The Bowen Technique: Knees, Ankles & Feet
by Janie Godfrey
As with most parts of our body, we take our legs for granted until something goes wrong. They uncomplainingly carry us around, over hill and dale, up and down stairs and, for some of us, delivering stellar performances on the fields of sport. The complexity of their functioning is amazing and their durability in the face of what we demand of them is remarkable.
There are many case histories of The Bowen Technique relieving a wide variety of leg injuries, relieving pain, prompting repair and restoration of function. Bowen practitioner and teacher Alastair Rattray treated a woman who came to him who had had continuous throbbing pain down her right leg for 8 months after her surgeon had done an arthroscopy on her knee.
While under anaesthetic he had attempted to manipulate the leg to straighten it, had severely torn the attachments of the hamstrings at both the pelvic insertion point and the back of the knee, which was severely swollen and very painful. She had suffered a stroke the day after and as a result the surgeon had refused to treat her further.
She had had some physiotherapy with mixed success during the 8 months period. She had great difficulty walking and when she stood up, she had to pause before starting to walk. After three Bowen treatments, she was walking very much better and no longer had to pause before starting to walk.
After 4 treatments, the throbbing pain went. She also benefited from using apple cider vinegar packs in conjunction with her Bowen treatment. This is an old-fashioned remedy but nonetheless is a good aid to Bowen treatment as it draws swelling and fluid away from injury and is typically applied to a sprain or a twist but can also be used with bruises, inflammation, soreness and areas of redness or heat.
The vinegar is applied by soaking a flannel in neat vinegar (can be diluted for use with small children or on those with sensitive skin). The wet cloth can be applied on unbroken skin directly to the bruise or inflamed area and then wrapped lightly in cling film in order to retain the moisture and left on for one to two hours. Treatment continues on this lady as she has difficulty in containing her energy and rushes off doing too much.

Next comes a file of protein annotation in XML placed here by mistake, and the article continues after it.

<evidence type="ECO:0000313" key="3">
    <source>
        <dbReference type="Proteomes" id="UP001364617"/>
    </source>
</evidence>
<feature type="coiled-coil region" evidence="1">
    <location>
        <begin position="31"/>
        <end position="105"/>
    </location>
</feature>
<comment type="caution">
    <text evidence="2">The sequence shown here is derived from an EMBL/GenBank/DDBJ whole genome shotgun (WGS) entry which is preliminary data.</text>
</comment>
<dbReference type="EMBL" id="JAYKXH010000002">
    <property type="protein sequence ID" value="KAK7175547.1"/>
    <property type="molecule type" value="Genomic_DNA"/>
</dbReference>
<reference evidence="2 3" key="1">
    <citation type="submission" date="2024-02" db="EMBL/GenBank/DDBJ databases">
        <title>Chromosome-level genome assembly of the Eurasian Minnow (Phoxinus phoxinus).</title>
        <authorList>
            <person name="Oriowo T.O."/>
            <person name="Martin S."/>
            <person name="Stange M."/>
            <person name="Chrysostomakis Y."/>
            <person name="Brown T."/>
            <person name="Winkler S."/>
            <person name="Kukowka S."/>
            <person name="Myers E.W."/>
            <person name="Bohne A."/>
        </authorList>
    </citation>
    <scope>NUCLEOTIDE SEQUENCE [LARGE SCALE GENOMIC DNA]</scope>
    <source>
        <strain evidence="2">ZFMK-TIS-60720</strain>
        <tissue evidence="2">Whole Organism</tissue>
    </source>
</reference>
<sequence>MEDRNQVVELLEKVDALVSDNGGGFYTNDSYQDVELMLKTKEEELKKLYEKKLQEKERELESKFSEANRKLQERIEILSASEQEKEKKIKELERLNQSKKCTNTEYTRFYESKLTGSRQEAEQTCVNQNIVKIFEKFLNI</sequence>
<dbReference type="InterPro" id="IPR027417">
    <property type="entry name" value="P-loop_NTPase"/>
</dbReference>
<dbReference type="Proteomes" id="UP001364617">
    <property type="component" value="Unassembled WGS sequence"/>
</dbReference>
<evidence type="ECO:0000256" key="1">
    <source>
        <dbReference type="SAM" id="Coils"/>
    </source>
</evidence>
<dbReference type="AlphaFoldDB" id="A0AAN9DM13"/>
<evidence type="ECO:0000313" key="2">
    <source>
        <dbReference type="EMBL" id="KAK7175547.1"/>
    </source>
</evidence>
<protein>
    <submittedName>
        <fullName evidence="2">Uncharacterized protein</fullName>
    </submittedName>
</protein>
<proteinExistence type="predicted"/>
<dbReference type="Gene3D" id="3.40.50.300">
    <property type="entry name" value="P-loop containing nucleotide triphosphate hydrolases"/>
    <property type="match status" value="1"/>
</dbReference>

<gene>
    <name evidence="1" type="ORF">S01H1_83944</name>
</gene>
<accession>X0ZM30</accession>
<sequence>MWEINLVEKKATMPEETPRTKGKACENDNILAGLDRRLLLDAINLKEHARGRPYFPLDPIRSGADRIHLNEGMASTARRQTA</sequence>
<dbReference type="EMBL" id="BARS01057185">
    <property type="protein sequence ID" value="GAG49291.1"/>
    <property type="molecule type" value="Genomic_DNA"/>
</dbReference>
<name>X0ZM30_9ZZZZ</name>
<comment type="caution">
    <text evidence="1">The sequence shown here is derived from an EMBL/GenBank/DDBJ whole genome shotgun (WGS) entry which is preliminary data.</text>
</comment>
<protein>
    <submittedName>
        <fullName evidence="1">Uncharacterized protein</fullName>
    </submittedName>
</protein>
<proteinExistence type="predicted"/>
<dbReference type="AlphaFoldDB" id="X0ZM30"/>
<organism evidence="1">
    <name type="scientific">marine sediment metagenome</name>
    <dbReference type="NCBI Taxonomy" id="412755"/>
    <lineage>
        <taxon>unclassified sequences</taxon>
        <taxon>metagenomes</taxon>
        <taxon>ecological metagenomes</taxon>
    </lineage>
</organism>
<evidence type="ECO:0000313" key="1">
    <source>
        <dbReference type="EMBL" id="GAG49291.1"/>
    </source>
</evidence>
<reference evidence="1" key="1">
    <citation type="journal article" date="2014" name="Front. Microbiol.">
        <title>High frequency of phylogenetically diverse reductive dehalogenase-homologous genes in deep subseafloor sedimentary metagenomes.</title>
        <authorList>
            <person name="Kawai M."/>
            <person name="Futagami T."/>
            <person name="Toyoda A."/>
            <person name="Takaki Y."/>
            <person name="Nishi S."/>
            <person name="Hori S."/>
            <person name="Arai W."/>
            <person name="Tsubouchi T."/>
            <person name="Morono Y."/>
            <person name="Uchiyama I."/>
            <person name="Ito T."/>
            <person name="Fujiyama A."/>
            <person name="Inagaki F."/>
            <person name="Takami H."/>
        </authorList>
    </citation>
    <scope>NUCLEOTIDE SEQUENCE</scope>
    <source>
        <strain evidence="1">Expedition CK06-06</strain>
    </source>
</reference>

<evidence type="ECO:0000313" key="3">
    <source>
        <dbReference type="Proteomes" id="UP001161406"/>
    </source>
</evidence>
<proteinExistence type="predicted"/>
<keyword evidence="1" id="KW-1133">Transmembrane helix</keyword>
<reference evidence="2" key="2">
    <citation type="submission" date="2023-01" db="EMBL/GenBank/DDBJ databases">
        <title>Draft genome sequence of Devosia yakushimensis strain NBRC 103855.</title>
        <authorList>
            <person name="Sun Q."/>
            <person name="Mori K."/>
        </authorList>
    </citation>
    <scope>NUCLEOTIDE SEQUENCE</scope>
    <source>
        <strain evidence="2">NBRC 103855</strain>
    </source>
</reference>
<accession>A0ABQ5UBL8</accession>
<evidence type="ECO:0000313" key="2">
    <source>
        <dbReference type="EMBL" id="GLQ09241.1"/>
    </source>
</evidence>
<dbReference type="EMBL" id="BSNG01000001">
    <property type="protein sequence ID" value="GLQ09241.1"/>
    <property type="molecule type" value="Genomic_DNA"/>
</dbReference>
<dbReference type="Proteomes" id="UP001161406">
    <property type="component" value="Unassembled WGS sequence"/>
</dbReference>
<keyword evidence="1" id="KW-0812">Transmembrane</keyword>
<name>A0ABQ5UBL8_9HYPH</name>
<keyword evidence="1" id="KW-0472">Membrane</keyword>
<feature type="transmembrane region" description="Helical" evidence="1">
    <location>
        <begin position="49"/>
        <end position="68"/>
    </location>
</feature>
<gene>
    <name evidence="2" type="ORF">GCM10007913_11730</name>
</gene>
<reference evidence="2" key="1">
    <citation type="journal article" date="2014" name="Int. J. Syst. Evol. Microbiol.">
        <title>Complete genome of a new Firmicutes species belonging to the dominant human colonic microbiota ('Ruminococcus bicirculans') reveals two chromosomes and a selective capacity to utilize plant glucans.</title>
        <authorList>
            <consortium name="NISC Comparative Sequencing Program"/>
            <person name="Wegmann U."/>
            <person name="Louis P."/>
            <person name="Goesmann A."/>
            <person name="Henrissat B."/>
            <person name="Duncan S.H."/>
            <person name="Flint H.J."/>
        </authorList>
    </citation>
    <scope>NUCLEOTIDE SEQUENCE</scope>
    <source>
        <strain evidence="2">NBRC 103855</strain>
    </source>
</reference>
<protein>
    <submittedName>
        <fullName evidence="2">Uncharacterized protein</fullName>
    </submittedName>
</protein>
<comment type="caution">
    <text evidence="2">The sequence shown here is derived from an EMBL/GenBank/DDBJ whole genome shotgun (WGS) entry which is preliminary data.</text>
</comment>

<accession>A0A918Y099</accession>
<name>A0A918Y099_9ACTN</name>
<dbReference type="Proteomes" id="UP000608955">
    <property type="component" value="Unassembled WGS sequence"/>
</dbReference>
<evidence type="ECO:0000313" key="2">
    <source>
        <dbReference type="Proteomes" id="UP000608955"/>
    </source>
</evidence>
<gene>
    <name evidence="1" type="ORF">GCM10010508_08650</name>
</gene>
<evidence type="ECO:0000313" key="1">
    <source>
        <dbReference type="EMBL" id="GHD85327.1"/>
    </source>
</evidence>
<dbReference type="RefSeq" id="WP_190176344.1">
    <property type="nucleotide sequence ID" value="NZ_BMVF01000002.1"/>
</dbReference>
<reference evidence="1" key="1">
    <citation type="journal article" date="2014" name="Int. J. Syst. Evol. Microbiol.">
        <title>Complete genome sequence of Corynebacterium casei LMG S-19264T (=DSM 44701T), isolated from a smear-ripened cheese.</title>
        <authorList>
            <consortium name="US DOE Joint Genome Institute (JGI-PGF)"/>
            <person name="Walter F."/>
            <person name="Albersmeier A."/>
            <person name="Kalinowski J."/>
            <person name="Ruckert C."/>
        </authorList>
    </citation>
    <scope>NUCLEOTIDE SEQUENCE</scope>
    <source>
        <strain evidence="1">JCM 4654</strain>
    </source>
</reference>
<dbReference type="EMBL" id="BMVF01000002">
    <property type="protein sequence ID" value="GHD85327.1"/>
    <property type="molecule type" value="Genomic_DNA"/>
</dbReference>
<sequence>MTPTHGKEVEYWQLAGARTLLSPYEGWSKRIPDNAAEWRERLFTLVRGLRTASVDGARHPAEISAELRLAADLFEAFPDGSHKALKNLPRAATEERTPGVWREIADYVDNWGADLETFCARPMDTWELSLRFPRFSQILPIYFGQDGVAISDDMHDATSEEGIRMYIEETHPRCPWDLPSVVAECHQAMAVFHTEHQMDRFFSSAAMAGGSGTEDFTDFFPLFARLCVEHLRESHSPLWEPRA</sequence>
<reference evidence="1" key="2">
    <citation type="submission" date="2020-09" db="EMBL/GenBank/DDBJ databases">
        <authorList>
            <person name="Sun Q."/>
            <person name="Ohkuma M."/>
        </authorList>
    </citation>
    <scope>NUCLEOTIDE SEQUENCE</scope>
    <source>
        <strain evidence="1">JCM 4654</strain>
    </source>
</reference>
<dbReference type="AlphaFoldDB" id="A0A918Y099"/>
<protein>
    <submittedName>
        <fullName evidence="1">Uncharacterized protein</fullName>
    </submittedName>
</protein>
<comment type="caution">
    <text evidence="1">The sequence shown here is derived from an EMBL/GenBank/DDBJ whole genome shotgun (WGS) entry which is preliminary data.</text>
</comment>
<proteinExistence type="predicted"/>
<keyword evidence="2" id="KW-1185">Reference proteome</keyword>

Another Bowen practitioner/ teacher who has found Bowen to be exceptionally helpful with leg injuries is Paula Esson, who has coached at national level for England Basketball.
One of the players, Diana, had had the anterior cruciate ligament (ACL) in her left knee surgically repaired. She then found herself struggling with swelling and pain in the damaged knee which led to a lack of mobility and hence difficulty performing at National League Level and, consequently, she had not played a game for two months.
Following the first Bowen treatment the swelling reduced considerably although the pain remained. At the end of treatment two the sharp pain had reduced to a mild ache.
Diana returned to basketball and did not experience any discomfort or swelling during or after competition. Nor did she experience any further problems and successfully completed the season – an achievement that she never expected since the medical diagnosis was that basketball should be seen as part of her past. This was accomplished with two treatments.
Bowen treatment, in combination with apple cider vinegar, saved the day for another of Paula’s basketball players with no time to lose. 18-year-old Anne was an England Junior Basketball Team Member. She had badly strained her left ankle during a practice match and it was important to have her match fit within two days, ready to play an international.
The first treatment was given when the incident occurred. Apple cider vinegar applied in the evening brought the swelling down. Bowen treatment was repeated the following day with rest and elevation. On the match day the ankle was carefully strapped with meditape to support the injured area. Anne played the entire match without experiencing pain or discomfort and no further injury was incurred.
And, not to forget the feet – a woman in her 40’s had been limping for 4 months due to a painful foot. Her doctor diagnosed her problem as interdigital neuritis (Morton’s Foot Pain) and made an appointment for her to see an orthopaedic specialist, saying that surgery might be the answer. After only one Bowen treatment the pain disappeared and she happily cancelled her hospital appointment.
An important research study has now been completed on the effect of Bowen Technique treatment on hamstring flexibility and is due to be published by early 2006.
Contacts and References
For further information, List of Accredited Practitioners or full course prospectus contact:
European College of Bowen Studies
38 Podway, Frome, Somerset BA11 1QU Tel/Fax: 01373 461 873
Todays Therapist, Nov/Dec 2005
by Janie Godfrey